Monday, March 23, 2009
The Tennessee Court of Criminal Appeals held that a criminal defendant who had pleaded guilty to a number of charges including impersonating a medical doctor was not entitled to any relief from the sentence imposed by the trial court. The defendant had attended medical school in Grenada but has never been licensed to practice medicine in the United States. He was "assisting" his father, who was licensed and had a practice.
The defendant had treated a family that included a seriously ill teenage child. he had denied the mother's request for an ultrasound test and balked at referring the family to a real doctor. Eventually he acquiesed and the child was evaluated by a doctor, referred to Vanderbilt Medical Center, and diagnosed with bone cancer.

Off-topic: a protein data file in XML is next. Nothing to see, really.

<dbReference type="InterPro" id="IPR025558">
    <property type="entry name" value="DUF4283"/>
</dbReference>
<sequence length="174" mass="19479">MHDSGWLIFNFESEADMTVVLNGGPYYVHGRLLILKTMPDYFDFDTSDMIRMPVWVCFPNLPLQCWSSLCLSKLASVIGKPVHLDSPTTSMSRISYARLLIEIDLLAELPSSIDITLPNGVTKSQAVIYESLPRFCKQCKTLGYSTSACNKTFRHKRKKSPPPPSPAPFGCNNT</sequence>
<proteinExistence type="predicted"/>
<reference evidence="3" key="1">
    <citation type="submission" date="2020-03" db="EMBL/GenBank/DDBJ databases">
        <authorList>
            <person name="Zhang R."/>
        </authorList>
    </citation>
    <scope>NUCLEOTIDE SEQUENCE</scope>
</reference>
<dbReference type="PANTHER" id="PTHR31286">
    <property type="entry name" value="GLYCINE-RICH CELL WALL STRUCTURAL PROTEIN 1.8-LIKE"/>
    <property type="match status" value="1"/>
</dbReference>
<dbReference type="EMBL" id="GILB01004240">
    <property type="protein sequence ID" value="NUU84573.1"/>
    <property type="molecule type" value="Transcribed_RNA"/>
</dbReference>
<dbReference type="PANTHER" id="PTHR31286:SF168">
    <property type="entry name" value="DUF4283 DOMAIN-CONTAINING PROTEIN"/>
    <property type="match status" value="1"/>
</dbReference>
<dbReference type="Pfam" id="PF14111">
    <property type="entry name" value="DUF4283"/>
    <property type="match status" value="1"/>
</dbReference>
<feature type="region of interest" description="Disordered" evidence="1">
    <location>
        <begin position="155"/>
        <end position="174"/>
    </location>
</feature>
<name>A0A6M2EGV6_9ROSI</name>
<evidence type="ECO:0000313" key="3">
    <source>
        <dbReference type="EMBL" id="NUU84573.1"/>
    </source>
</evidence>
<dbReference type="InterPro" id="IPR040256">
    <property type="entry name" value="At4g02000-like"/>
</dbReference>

The defendant was sentenced to six years with all but nine months stayed and probation after serving the nine months in the county jail. He claimed that he should receive a fully probated sentence or diversion. The court here rejected both alternatives and approved the sentence imposed.
There appears to be a problem with the link. The case is State v. Arellano aka "Dr. Chuck" and was decided on March 19. (Mike Frisch)